Who you vote for in the next election will largely be determined by how you answer the following question: Should we encourage more productive use of resources or more social welfare? Higher taxes to support a larger welfare state means a larger share of national resources pay for a Medicare system that everyone recognizes as expensive and inefficient. More spending reduction, especially for Medicare and Medicaid, allows a more productive use of resources for growth.
Capitalist development and open economies lifted vastly more people out of poverty in a decade than welfare state policies had achieved in 50 years. The welfare of the citizens—poor, middle-class and wealthy—is best improved by using resources more productively.
After one generation, a one percentage point difference in growth rate becomes a 25% difference in per-capita income. Low growth significantly lowers real wages and living standards for everyone, which in turn lessens tax receipts and resources for redistribution.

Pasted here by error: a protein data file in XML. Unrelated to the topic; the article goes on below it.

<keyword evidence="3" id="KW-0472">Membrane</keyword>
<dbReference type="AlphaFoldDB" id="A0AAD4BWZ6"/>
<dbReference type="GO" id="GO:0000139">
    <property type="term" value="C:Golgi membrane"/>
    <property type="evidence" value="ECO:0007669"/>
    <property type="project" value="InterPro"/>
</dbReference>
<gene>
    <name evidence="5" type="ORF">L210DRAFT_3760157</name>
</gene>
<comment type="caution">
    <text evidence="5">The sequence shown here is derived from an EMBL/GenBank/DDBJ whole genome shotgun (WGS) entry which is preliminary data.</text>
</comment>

Mr. Obama and his followers claim they want a solution that is "fair." Why is it fair to distribute more welfare to today's voters at the expense of their children and grandchildren who will pay for this less productive use of resources? This is the same "fair" approach that Europeans chose decades ago, and which led to chronic low growth and high unemployment.
It isn't fair to tax future generations just because they can't vote. We have a choice between a brighter future for our descendants and more social spending now. The missing words "more productive use of resources" are critical for a rational choice. To realize the promise that the U.S economy has always offered, we must choose less social spending, less intrusive regulation, and more efficient use of resources in both the public and private sectors.